What is your best tip for managing work/life balance?
Your work is a job, it is not a religious vocation. If you disagree, take vows. Do something you enjoy, but it is useful to remember that ego is the enemy. Your health and well-being are way more important.
What do you do to unwind?
Walk my dog, read and watch something that closes the brain down.
How does your desk look?
Work tidy because of hot desks, and home a big pile of papers that get cleared up once a week, and too many coffee cups at the end of the day.
Do you answer emails on your phone?
Name a PA pro in the industry you respect and why
I’ve learned a lot working with Marco Mensink. He reads a room better than anyone I’ve worked with, and he delivered something that I did not think was possible. I learned much from the late Tony Long (WWF EPO) and Simon Bryceson. Chris Rose’s writing has influenced much of my thinking.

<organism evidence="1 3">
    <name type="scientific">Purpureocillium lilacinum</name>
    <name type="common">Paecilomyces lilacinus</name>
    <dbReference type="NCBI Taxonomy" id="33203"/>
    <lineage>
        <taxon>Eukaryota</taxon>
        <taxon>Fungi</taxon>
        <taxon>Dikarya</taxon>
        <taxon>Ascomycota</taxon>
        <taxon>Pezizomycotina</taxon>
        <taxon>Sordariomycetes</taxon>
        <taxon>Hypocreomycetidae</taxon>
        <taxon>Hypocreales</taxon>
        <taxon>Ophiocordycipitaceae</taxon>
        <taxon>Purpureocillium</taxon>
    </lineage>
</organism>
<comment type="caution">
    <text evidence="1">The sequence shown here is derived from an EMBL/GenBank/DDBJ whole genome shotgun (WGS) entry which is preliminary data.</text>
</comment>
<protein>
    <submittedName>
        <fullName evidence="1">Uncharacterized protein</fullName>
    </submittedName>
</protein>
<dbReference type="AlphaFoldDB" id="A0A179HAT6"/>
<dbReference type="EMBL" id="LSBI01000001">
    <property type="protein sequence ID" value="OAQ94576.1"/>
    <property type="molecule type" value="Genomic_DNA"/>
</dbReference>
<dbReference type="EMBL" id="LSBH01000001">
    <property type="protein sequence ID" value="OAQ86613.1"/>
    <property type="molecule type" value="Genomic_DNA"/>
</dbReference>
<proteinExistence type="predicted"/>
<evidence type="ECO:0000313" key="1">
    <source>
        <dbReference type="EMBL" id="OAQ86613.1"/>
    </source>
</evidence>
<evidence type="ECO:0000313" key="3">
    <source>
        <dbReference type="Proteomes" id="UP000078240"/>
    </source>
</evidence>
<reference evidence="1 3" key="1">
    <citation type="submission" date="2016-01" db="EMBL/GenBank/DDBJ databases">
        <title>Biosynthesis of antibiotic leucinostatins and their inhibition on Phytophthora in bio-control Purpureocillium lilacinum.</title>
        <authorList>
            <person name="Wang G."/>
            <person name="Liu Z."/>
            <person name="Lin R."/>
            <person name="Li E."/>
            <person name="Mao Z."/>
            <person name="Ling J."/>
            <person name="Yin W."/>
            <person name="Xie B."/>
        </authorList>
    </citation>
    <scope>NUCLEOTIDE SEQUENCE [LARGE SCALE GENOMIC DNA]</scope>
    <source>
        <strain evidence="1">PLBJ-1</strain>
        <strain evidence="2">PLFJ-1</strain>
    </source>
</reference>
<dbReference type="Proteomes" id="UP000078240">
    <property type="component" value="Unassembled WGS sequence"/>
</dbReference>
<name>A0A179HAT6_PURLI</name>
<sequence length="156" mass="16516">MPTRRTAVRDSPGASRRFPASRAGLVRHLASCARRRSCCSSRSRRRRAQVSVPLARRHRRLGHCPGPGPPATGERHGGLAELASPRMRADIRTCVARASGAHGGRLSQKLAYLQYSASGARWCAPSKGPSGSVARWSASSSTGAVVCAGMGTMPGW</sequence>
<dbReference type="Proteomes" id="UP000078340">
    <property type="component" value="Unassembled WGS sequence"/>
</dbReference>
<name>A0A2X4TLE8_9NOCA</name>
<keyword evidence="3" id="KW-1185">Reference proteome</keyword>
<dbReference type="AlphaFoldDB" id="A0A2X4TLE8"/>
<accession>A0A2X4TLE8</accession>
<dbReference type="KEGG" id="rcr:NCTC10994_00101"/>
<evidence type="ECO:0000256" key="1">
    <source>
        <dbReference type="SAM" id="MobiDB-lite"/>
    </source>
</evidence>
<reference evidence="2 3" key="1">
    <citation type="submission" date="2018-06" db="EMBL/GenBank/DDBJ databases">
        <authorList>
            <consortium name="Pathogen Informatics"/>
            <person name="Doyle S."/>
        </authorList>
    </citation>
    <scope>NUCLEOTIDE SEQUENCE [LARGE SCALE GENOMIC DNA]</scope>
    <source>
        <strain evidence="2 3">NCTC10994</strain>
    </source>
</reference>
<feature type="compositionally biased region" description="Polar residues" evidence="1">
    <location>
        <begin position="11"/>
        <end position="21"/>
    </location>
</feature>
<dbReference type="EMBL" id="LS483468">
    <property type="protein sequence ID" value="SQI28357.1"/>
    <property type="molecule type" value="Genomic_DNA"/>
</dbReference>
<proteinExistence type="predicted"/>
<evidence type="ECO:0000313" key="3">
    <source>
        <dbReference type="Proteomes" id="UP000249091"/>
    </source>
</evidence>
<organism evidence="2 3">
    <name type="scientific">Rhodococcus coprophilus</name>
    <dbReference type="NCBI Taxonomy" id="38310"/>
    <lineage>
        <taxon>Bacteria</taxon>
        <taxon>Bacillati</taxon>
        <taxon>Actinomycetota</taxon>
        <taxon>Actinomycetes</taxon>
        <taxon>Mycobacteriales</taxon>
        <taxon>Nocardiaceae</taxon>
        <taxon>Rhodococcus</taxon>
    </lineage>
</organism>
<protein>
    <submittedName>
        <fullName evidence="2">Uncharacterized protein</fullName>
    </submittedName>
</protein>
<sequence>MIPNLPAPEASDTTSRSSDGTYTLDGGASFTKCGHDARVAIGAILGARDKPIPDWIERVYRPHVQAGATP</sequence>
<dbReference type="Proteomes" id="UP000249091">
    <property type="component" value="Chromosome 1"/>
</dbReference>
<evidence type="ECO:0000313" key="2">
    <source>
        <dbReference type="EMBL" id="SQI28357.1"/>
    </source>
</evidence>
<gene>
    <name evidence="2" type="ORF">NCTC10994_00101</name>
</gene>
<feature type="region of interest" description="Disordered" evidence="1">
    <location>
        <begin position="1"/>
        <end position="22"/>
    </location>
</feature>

When you go on vacation, do you still answer emails?
The last few years, no. The out-of-office replies says so. I work with a great team, so my absence is not noticed.
Which book did you read recently or are you currently reading?
I listen to and read a lot of books. I’m reading Christopher Volger’s the Writer’s Journey and Lon Fuller’s The Morality of Law. Volger offers a simple insight into applying Joseph Campbell’s ideas of storytelling, and after all lobbying is just a form of storytelling. Fuller because of his examination of 8 ways to fail to make a law. Mike Herron’s Slough House series is a newfound gem. Reading is still the best way to better understand an issue.
Which skills will PA pros need the most in 5-10 year?